Diving, an Art or a Crime?

Diving, an Art or a Crime?

Last update: 9 March 2017 Tags: Champions League, Barcelona, Suarez, Hypocrisy, diving, cheating. Categories: Featured, Other, Champions League.

We, the football fan, hate diving. We all say it, we all moan about it. We argue that it spoils the game. Players are called out as ‘cheats’. Every season the question is asked, ‘how can we rid the game of this?’ Maybe we can’t, maybe we shouldn’t or maybe ‘us fans’ are all just hypocrites.

'The best comeback ever' they said after Barcelona’s record breaking victory over PSG. Social media was a constant stream of superlatives following the game. The great and the good of the footballing world taking turns to lavish praise on this most unlikely comeback.

Having watched the game again though, something stood out to me. Not the undoubted genius of Messi and co. Not the superb ‘never-say-die’ belief of the Barca team. Not even the amazing atmosphere and grandstand end to the game. But the fact Barcelona were helped to victory, in no small part, by diving.

This is not an anti-Barcelona/Suarez/Neymar article. The fact that a blatant dive was, in the main, overshadowed by the game itself intrigued me. The situation simply shone a light on something which I’ve long suspected. Many football fans are hypocrites when it comes to diving.


Is it cheating?

To the letter of the law, yes it is.

‘An attempt by a player to gain an unfair advantage by falling to the ground and possibly feigning an injury, to give the impression that a foul has been committed’.

It appears that diving, or simulation if you prefer the terminology, finds itself in a grey area. It is an offence punishable by yellow card. A caution however, balanced against an opportunity to score or reducing the number of your opponents, seems a worthwhile forfeit.

The word ‘gamesmanship’ is often used with reference to diving. Some may think it clever or skillful to trick a referee into awarding a foul. A win at all costs mentality is usually the reserve of ‘winners’ after all. Do the ends justify the means?

Is a dive when competing for the ball, as in the case of Suarez against PSG, not quite as bad as feigning injury off the ball? Laurent Blanc missed out on a World Cup Final after Slaven Bilic feigned injury to get the Frenchman sent off in the 1998 Semi-Final.

I suppose it all depends which side of the argument you fall. Some say it’s flat out cheating. Some argue that it’s a justifiable bending of the rules to gain an advantage. I think in order to move forward the games rule makers need to decide where they stand.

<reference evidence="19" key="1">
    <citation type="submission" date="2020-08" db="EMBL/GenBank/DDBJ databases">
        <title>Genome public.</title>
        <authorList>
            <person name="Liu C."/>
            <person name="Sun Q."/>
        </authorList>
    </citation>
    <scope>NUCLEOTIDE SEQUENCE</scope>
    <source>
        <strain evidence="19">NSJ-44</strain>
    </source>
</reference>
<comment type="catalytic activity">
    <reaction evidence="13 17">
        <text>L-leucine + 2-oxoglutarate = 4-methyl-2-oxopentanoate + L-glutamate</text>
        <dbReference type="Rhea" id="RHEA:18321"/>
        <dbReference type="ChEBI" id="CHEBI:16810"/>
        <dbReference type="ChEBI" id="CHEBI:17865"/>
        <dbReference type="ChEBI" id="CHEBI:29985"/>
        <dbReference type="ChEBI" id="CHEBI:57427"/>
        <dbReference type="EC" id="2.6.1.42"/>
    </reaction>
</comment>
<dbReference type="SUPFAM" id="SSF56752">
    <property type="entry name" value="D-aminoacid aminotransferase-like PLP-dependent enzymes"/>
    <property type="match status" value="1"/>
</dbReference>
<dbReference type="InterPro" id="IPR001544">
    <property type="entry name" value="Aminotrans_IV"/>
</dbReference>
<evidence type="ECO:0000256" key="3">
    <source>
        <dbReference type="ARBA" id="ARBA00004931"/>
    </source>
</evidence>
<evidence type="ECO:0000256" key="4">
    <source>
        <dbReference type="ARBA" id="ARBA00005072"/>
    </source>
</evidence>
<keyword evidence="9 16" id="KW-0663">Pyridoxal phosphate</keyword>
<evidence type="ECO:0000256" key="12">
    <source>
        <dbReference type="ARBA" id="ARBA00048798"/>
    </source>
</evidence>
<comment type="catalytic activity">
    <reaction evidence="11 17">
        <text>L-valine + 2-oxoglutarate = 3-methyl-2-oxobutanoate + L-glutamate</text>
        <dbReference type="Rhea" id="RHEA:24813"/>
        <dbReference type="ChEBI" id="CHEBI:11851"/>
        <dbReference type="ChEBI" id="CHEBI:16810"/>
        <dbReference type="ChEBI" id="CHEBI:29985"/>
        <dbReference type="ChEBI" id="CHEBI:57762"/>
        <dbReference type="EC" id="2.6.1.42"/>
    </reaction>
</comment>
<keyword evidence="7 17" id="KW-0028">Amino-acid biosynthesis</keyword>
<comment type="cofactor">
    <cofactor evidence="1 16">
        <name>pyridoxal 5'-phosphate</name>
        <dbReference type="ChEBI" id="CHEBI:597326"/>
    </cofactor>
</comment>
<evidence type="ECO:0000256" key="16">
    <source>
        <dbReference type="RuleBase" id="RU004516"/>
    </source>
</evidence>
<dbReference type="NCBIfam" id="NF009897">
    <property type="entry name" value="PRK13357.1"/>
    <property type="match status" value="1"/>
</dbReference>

At a crossroads

The subject of diving remains at a crossroads. If the authorities want to get really tough on it they could. Lengthy bans or even point deductions may make players think twice.

To try and rid the game of diving now may well be trying to lock the barn door after the horse has bolted.

It’s not a new problem. We’re twenty seven years on from the Italia ‘90 World Cup. So much was made about diving in that tournament. Jurgen Klinsmann carried the reputation of a ‘diver’ with him for the rest of his career following that particular competition.

Nothing has really changed since then though. Players might be ‘better’ at it now. There are more cameras at games so players are certainly more likely to get caught.

As for Blanc in 1998. Robbed of a once in a lifetime game. Thanks to TV replays we all knew he shouldn’t have been ordered off before he even left the pitch.

Maybe then it’s time video is used to assist match officials. Many are resistant to this and I can understand many of the arguments against its introduction. Take that Barcelona game as an example though. The ref gives a penalty for a foul on Luis Suarez in stoppage time. Seconds later us armchair fans can see the footage and tell it was a dive. Surely someone watching in a booth could radio the ref and tell him? Surely that wouldn’t ruin our beautiful game?

It would however have robbed that particular beautiful game of its fairy-tale ending. So is diving acceptable if it adds to the entertainment factor?


The hypocrisy

Let’s try an experiment. Imagine your team in a huge match. A cup final, a derby match or perhaps a league decider. Imagine the game is balanced on a scoreless knife edge. It’s the last minute of stoppage time and as the ball goes into the box. Your striker takes a tumble. PENALTY! That same strikers gets up and brushes himself off to score the winner from the spot.

TV evidence shows that the striker clearly dived. What do you do? How do you feel? If you’re anything like me, and I’m willing to bet most of you are, you laugh/shrug/say that you ‘deserved it anyway’ or that ‘we were due one of them’.

What do the player’s team mates do? Speak out against his cheating act? Tell how their winner’s medal and memories are tainted because it should never have been a pen? I think we all know the answer.


So with that experiment over maybe the answer is to try a real experiment. How about saying diving is legal. If it’s spotted by the referee then he simply plays on. If the player cons the ref then it’s to his credit. It might seem a strange theory but surely it would be better than the current situation we find ourselves in.

To me it’s a simple crossroads. We either bring in more help for officials and stiffer penalties for offenders if we really want to rid diving from the game. The other road to take would be to remove all rules in relation to diving, accept that it’s part of the game and may the best divers win.

I’m not sure what the answer is but I know one thing. If we do nothing, nothing will change. One day a World Cup Final will be decided by a dive, do we really want that to happen?